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Satellite

Passed the California Bar Exam!

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It's official, I passed the CA Bar on my first try. Results came out on May 16, 2008 at 6:00pm.

http://members.calbar.ca.gov/exam/

The anxiety I felt over this and the difficulty of the thing cannot even compare to getting a visa for my wife. The visa was a lot more simpler, easier, and honestly less stressful.

As soon as I receive the official paper work I can get sworn in and finally add Esquire to my name.

It's the coolest thing in the world. I had to share with everyone.

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Big Congrats Satellite! :thumbs:


K1

07-18-05 NOA1

08-06-05 NOA2

11-02-05 Petition arrives NVC, lost 85 Days after NOA2!

02-15-06 Interview Moscow (Visa approved)

02-20-06 Visa received

02-27-06 Arrives USA - POE Dallas

AOS

04-03-06 NOA1

04-17-06 Biometrics

07-20-06 Success!

LIFE

03-04-06 Married!

02-07-07 Our daughter is born!

08-01-07 Inlaws visit for 26 days.

06-03-09 Our Son is born!

09-20-09 Mother in-law for 2.5 months.

Remove Conditions

05-13-08 NOA1

06-12-08 Biometrics

04-08-09 Success!

Naturalization

04-23-09 Mailed N400

04-29-09 NOA1

05-20-09 Biometrics

07-22-09 Interview Success!

09-23-09 Oath

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:wow: Congratulations!!! :thumbs:

K1 Timeline

02/26/2007 - Filed I-129F

03/08/2007 - NOA1

06/05/2007 - NOA2

09/10/2007 - Interview

09/13/2007 - Visa Received

12/14/2007 - Flight to USA, POE-LAX

02/22/2008 - Wedding Date

AOS

05/29/2008 - I-485 received at Chicago Lockbox

06/19/2008 - Biometrics

08/25/2008 - Card production ordered

08/30/2008 - Green Card received

ROC

07/15/2010 - Mailed I-751 to CSC

07/19/2010 - NOA1

07/21/2010 - Check cleared

08/11/2010 - Biometrics

08/24/2010 - Card production ordered

08/27/2010 - Approval notice received

08/30/2010 - Green card received

N400 - Naturalization

08/08/2011 - Mailed N400 to Phoenix, AZ lockbox

08/12/2011 - NOA

08/15/2011 - Check cashed

09/07/2011 - Biometrics

09/09/2011 - Case status update - In line for testing & interview

09/13/2011 - Case status update - Interview scheduled

09/16/2011 - Interview appointment letter received from the mail

10/31/2011 - Test/Interview - Passed

12/07/2011 - In line for Oath Ceremony Scheduling

01/27/2012 - Oath Ceremony

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Congratulations!!! :thumbs: Time to celebrate! Time for a happy dance! :dance::dance::dance:


==========================

Our Timeline:

July 22, 2007 Mailed I-129F

August 1, 2007 - NOA1

Dec. 3, 2007 - NOA2 received after 132 days from filing!

February 7,2008 (6:30AM) - Interview

February 22, 2008 - POE LAX, then flew on to Washington DC

March 8th, 2008 - We're MARRIED! Tyndall AFB, FL beachside!!!!

Aug 08-PREGNANT! Jan 09 -UPDATE! It's A BOY!

MAy 17 09 - Baby James Anthony born!!

I-129f was approved in 131 days from filing date.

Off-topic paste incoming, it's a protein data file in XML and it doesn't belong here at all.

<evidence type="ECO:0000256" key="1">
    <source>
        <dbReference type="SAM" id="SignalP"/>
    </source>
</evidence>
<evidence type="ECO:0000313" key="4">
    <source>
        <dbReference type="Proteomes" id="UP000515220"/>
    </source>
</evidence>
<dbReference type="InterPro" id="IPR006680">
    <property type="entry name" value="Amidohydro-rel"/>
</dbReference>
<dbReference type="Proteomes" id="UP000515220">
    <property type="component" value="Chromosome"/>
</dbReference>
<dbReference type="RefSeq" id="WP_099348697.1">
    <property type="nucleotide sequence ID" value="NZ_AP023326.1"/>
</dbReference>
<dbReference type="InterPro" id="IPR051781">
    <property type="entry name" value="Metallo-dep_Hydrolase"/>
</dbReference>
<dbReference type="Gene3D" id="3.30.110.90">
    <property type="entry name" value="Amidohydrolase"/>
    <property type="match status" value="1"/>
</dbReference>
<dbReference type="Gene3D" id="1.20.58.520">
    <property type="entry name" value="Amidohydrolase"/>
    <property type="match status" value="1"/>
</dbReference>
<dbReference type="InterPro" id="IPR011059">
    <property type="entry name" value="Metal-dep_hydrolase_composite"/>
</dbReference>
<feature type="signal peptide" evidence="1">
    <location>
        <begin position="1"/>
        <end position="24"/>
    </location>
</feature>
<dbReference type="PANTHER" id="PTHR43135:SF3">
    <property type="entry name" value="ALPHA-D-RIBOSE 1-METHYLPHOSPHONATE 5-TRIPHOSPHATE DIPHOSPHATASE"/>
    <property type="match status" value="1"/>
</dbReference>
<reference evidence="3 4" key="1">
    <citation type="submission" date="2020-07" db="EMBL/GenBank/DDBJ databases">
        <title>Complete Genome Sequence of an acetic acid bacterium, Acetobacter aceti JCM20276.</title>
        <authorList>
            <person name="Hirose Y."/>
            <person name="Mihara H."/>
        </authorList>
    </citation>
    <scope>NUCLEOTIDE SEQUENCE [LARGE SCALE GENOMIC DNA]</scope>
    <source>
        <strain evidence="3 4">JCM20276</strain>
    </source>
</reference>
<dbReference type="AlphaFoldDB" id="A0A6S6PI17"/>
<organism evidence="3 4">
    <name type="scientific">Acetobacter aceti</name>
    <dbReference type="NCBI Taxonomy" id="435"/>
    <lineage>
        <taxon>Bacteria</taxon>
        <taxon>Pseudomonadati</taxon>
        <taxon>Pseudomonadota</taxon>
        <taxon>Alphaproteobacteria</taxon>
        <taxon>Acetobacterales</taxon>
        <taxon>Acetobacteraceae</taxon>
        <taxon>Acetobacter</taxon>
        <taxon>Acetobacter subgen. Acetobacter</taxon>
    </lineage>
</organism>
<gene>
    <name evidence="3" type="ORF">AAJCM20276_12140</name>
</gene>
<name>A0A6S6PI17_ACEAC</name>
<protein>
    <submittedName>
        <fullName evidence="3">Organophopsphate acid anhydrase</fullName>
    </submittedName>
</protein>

Iinterview took 197 days from I-129F filing date.

2008 AOS Journey

April 3 AOS Sent

April 06 Received Date

April 10 Noticed Date 3 NOAs: AOS, EAD & AP (Received in mail April 14)

April 30 Biometrics Appointment (Notice received April 16) DONE!

May 06 AOS Transferred in CSC

May 12 Touched Case now pending

June 13 AP and EAD card Received

June 19 Touched

July 29 Touched

July 30 Card Production ordered!!

August 4 Received Welcome letter & GC in mail!!!

Total days: 3 months 3 weeks 6 days

<a href="http://lilypie.com/"><img src="http://lb2f.lilypie.com/pgvom4.png" width="400" height="80" border="0" alt="Lilypie Second Birthday tickers" /></a>

kq0D.jpgGid0m4.png

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You should be VERY proud! Congratulations, Satellite!


Don't just open your mouth and prove yourself a fool....put it in writing.

It gets harder the more you know. Because the more you find out, the uglier everything seems.

kodasmall3.jpg

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Satellite, this has been a long time coming and no doubt, it's going to be worth it. Hats off!

I hope now you and the wife can destress a little knowing your side of the marriage gets to relax a little. Concentrate on helping her get done with school and then you guys are home free riding that money train all the way to the suburbs and the white picket fence. You guys are set up nicely, congrats on getting your side summed up. (I know there's a lot more to do; securing a spot in the practice, setting up a client base, making sound business decisions, etc. but you can't do any of that without jumping that bar hurdle, and you've done it!)

And the best part of all of this is now you can officially piss off anyone you want here in the Russia Forum and elsewhere and when they're all like, "dude, you're insensitive and rude and blah, blah, blah,...." you can say, "Yeah, that's because I'm a lawyer!"

....... You're going to be a public defender first, right? Helping all those immigrants that can't afford legal representation? (Your wife would kill you!)


Русский форум член.

Ensure your beneficiary makes and brings with them to the States a copy of the DS-3025 (vaccination form)

If the government is going to force me to exercise my "right" to health care, then they better start requiring people to exercise their Right to Bear Arms. - "Where's my public option rifle?"

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Cheers Sat! Visa is a trifle indeed, the fun part always comes after! :D


Aug 2003 first icebreaker ;-)

2003 - 2006 letters, letters, letters

Aug 2006 met at regatta in Greece

03/20/2007 I-129f mailed to TSC

08/06/2007 NOA-2, 118 days from the 1st notice.